FIG. 1 illustrates an occlusion device 10 in a collapsed position. The occlusion device 10 comprises a carrying frame 12 and a thin film mesh structure 14 which extends over and attaches to the carrying frame 12. The thin film mesh structure 14 is preferably formed by physical vapor deposition onto a core or mandrel, as is generally known to those skilled in the art. Most preferably, a thin film mesh structure of nitinol, or other material which preferably has the ability to take on a shape that had been imparted to it during manufacture, is formed. When nitinol material is used in forming the thin film mesh structure 14, the thin film mesh structure can be at the martensite state. In addition, the mesh structure when made of nitinol or materials having similar shape memory properties may be austenite with a transition from martensite to austenite, typically when the device is raised to approximately human body temperature, or in the range of about 95 F. (35 C.) to 100 F (38 C.).

In making the thin film mesh structure 14, the selected material is sputter-deposited onto a core, which core is then removed by chemical etching or the like. Examples of this type of deposition are found in U.S. Published Patent Application No. 2003/0018381, No. 2004/0098094 and No. 2005/0033418, hereby incorporated herein by reference. Nitinol, which encompasses alloys of nickel and titanium, is a preferred film material because of its superelastic and shape memory properties, but other known biocompatible compositions with similar characteristics may also be used. It is also contemplated that the thin film mesh structure can be made of a suitable plastically deformable material, such as stainless steel, platinum or other malleable metals, or a polymer.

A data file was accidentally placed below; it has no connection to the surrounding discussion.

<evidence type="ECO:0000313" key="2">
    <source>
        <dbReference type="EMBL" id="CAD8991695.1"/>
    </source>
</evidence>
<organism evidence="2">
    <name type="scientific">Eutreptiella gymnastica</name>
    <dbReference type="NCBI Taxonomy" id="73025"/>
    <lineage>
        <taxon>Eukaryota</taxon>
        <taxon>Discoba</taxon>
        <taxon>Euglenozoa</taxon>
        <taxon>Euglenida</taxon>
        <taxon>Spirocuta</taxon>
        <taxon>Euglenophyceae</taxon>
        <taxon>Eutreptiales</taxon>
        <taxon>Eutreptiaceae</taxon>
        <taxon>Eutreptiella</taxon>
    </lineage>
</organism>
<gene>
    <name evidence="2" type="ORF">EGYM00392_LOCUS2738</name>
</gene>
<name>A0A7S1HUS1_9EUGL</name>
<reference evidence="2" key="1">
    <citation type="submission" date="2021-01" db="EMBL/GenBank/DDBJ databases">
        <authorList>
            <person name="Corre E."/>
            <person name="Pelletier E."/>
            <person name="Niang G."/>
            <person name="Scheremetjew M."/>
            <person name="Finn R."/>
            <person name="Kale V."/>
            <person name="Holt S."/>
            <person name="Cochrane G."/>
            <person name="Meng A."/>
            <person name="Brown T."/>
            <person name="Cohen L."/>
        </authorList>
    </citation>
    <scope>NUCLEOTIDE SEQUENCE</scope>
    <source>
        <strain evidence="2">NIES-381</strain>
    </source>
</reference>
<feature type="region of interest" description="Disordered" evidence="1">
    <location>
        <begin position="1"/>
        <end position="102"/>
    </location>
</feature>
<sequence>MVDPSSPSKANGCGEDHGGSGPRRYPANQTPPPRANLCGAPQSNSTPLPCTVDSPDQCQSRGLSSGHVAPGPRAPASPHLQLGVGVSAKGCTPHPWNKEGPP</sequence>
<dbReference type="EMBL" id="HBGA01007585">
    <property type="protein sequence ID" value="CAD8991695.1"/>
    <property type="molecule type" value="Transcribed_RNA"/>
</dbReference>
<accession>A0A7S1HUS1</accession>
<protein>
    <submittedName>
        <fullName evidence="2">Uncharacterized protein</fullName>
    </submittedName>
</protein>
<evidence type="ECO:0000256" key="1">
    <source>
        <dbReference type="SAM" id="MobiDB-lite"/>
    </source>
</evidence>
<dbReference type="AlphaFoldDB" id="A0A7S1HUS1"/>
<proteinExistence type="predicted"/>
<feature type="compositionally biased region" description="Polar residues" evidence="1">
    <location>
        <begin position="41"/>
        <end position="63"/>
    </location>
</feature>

The thickness of the thin film mesh structure, such as of structure 14, depends on the film material selected, the intended use of the device, the support structure, and other factors. For example, a thin film mesh structure of nitinol is preferably between about 0.1 and 250 microns thick and typically between about 1 and 30 microns thick. More preferably, the thickness of the thin film mesh structure is between about 1 to 10 microns or at least about 0.1 microns but less than about 5 microns.